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Are commercial ceilings adequate for the regulation of commercial overload on free-to-air TV channels?


  • Julia Rothbauer

    () (Institute of Transport Economics, Muenster)

  • Gernot Sieg

    () (Institute of Transport Economics, Muenster)


Commercial ceilings not only restrict broadcasters in their decisions about commercial broadcasting time, but also affect their differentiation of program content. This study examines the welfare effects of commercial ceilings in a two-sided free-to-air TV market, taking into account welfare with respect to content differentiation. We identify a second-best commercial ceiling that maximizes welfare in the absence of enforceable program content regulation and identify the situations in which laissez faire is optimal. The deregulation of commercial broadcasting can improve welfare, even if the laissez-faire level of commercial broadcasting time is excessive.

Suggested Citation

  • Julia Rothbauer & Gernot Sieg, 2013. "Are commercial ceilings adequate for the regulation of commercial overload on free-to-air TV channels?," Working Papers 19, Institute of Transport Economics, University of Muenster, revised May 2014.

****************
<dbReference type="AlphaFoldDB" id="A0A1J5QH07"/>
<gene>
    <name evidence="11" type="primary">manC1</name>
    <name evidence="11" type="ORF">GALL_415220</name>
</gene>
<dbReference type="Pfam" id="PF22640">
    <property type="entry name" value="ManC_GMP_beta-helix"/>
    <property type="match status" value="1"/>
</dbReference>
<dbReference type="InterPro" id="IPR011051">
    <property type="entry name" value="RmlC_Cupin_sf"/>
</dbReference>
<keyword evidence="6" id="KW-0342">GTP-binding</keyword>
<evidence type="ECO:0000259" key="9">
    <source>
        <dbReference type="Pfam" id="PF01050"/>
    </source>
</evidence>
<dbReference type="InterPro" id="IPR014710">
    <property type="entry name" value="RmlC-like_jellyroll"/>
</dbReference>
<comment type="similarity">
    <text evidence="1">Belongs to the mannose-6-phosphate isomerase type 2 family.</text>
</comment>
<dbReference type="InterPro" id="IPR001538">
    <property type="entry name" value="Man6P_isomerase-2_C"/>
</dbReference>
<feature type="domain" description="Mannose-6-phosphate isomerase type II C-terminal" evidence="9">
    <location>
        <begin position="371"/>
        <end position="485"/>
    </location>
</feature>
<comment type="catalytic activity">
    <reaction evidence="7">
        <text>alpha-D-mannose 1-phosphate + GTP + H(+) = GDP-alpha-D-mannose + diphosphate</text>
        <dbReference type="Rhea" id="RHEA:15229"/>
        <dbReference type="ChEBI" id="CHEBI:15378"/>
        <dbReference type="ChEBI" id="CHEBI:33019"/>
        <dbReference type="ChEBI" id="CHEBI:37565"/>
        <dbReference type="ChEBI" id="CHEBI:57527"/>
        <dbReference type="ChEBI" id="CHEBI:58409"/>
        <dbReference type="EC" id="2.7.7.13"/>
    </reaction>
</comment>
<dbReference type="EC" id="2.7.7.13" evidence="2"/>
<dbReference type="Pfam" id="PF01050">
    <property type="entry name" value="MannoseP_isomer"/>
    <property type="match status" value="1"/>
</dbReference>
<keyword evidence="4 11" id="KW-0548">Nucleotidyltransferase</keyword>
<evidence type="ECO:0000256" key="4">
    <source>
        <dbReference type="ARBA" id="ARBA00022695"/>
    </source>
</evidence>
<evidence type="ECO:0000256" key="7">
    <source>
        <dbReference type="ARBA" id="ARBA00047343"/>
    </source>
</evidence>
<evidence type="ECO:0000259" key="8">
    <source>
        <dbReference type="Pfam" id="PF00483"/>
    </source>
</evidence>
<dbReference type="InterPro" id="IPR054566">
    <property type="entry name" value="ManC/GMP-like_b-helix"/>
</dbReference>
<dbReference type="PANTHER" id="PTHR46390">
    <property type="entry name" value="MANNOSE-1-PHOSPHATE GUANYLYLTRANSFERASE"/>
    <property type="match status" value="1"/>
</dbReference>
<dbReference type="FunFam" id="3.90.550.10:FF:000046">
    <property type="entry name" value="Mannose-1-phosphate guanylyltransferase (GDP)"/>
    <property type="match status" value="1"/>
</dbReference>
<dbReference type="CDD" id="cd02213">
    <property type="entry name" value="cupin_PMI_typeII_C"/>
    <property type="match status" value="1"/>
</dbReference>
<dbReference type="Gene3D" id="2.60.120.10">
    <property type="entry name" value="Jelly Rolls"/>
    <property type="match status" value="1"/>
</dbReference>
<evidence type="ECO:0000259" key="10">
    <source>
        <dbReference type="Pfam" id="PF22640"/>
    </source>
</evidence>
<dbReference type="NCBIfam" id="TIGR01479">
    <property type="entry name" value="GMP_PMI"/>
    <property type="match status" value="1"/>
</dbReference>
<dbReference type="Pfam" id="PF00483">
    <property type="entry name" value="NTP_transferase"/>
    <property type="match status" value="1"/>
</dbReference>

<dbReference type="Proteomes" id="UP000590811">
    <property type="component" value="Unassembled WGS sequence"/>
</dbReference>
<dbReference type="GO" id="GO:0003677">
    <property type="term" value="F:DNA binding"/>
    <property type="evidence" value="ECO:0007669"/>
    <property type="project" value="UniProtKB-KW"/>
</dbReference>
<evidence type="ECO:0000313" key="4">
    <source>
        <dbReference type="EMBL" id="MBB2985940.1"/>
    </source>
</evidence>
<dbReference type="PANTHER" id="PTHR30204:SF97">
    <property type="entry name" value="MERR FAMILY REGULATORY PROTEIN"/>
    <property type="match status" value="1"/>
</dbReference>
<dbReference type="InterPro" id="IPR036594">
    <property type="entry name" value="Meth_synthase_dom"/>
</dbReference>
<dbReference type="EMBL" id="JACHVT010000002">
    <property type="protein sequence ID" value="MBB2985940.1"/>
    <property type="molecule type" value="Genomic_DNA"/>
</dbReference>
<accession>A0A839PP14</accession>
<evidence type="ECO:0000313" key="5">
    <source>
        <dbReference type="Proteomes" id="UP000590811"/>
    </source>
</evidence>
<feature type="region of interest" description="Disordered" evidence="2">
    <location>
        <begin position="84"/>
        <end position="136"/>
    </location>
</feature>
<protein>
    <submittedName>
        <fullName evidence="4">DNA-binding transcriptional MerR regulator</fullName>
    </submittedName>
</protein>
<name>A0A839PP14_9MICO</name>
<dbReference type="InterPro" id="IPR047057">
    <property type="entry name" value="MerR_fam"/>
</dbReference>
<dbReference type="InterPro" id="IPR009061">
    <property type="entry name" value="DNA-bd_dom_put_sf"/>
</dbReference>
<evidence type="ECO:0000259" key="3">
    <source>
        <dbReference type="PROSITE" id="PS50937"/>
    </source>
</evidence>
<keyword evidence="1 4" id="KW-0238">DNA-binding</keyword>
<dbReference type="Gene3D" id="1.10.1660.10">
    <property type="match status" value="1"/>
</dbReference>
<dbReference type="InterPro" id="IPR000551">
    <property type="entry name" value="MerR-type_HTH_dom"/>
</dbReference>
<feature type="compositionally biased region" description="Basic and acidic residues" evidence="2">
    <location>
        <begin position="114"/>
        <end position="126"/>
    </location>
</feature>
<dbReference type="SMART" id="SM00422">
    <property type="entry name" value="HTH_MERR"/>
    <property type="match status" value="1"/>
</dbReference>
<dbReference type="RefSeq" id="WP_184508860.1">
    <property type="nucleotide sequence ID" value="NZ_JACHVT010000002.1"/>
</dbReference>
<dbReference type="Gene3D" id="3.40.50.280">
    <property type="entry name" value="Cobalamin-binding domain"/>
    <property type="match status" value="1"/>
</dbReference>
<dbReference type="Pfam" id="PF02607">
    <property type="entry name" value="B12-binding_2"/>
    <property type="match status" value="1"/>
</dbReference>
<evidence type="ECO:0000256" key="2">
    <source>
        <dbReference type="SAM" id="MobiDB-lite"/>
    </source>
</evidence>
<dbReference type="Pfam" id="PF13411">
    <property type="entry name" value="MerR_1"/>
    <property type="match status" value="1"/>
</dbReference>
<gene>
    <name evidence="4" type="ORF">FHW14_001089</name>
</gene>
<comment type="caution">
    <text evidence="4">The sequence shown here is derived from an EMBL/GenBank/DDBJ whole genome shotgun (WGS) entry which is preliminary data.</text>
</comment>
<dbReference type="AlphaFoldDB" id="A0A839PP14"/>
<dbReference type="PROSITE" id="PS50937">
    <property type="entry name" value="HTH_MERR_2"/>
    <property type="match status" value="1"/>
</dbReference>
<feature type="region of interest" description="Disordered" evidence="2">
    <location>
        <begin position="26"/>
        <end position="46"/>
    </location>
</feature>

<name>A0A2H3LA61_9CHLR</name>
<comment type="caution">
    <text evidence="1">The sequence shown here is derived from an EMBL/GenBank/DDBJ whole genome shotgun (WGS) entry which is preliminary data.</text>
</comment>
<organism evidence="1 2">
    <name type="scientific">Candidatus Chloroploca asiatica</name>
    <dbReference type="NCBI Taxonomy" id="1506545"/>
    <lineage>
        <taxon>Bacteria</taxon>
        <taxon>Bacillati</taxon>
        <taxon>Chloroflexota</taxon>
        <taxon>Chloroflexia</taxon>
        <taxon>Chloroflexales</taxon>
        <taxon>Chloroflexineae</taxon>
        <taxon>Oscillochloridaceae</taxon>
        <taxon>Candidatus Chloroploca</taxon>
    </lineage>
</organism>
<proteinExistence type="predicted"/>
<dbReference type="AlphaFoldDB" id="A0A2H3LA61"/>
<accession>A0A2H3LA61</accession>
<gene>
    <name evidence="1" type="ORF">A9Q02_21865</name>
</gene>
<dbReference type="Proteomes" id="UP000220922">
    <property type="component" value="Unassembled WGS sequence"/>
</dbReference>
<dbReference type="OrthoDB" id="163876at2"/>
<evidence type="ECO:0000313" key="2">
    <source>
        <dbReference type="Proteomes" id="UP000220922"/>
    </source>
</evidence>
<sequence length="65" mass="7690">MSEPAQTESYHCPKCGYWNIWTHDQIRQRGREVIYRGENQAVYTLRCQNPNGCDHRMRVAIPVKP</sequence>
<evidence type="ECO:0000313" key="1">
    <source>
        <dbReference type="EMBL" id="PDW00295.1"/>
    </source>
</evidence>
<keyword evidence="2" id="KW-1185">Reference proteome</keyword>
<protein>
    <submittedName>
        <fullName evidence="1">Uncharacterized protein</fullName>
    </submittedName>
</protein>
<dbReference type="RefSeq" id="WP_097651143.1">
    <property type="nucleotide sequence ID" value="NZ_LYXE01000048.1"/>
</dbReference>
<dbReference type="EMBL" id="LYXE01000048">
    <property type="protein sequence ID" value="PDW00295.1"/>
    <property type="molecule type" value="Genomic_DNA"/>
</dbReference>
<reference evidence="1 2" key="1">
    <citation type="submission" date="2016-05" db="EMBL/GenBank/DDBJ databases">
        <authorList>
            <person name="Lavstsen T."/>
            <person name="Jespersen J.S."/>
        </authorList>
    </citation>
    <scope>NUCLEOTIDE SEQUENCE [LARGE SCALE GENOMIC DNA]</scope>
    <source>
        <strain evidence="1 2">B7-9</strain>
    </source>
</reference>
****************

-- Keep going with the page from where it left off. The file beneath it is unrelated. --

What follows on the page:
• Handle: RePEc:mut:wpaper:19

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    References listed on IDEAS

    1. Choi, Jay Pil, 2006. "Broadcast competition and advertising with free entry: Subscription vs. free-to-air," Information Economics and Policy, Elsevier, vol. 18(2), pages 181-196, June.
    2. Peitz, Martin & Valletti, Tommaso M., 2008. "Content and advertising in the media: Pay-tv versus free-to-air," International Journal of Industrial Organization, Elsevier, vol. 26(4), pages 949-965, July.
    3. Stühmeier Torben & Wenzel Tobias, 2012. "Regulating Advertising in the Presence of Public Service Broadcasting," Review of Network Economics, De Gruyter, vol. 11(2), pages 1-23, June.
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    More about this item


    advertising regulation; content differentiation; welfare;

    JEL classification:

    • L82 - Industrial Organization - - Industry Studies: Services - - - Entertainment; Media
    • M38 - Business Administration and Business Economics; Marketing; Accounting; Personnel Economics - - Marketing and Advertising - - - Government Policy and Regulation

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